A reader would like some advice for the journey home with the youngster.

Q: We are acquiring a new puppy as a companion for our eight-year-old spaniel. The journey home after we collect her from the breeder will take more than three hours and we were wondering if you could advise how best she should travel in the car and if it would be wise to take our other dog? 

A: Liaise with the breeder and try to collect the puppy early in the morning so that it has plenty of time that day to settle down in its new home. Ideally the puppy will have a light meal only and time to run around relieve itself before travelling.

  • Collapsible travel boxes and dog crates can be useful to confine the puppy, make it feel more secure and less prone to travel sickness.
  • It will also help if you use dog appeasement pheromone (DAP) preparations, available as sprays and collars. Before leaving the breeder, put the collar on the puppy and spray the back of the car and any bedding that it will travel home on.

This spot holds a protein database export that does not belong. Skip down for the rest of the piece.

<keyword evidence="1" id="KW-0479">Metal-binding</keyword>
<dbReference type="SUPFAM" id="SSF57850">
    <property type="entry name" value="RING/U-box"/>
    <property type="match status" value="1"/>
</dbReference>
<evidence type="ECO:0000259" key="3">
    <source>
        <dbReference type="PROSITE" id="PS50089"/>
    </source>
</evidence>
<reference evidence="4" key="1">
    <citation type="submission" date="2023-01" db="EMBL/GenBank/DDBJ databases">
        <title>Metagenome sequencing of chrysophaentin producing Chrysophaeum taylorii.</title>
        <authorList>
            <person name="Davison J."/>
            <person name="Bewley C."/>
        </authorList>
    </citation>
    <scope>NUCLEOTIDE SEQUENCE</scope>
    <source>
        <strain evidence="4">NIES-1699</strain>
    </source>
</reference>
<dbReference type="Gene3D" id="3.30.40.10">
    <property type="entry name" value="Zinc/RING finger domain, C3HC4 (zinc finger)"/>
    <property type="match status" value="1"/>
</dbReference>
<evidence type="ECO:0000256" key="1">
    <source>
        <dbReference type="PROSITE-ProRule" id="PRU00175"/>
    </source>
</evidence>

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Introducing the new puppy to an older dog

  • Assuming that your dog is sociable with others and the breeder has helped you to select a puppy with a suitable temperament – one that is most likely to settle with an older dog – it will probably do no harm to take your dog when you collect the puppy.
  • Leave the older dog in the car and introduce the puppy to it. As long as the older dog immediately accepts the puppy, they can probably travel home together.
  • If there is any sign of resentment, however, transport the puppy separately – perhaps accompanying one of you on the back seat – and try introducing them again later, once you are home.

What about puppy travel sickness?

It might be wise to have your vet prescribe treatment for puppy travel sickness, but don’t necessarily use it in the first instance.

If the puppy vomits

  1. Stop somewhere safe
  2. Clean up
  3. Give the puppy a tablet
  4. Allow some time for it to settle down and for the treatment to take effect before you set off again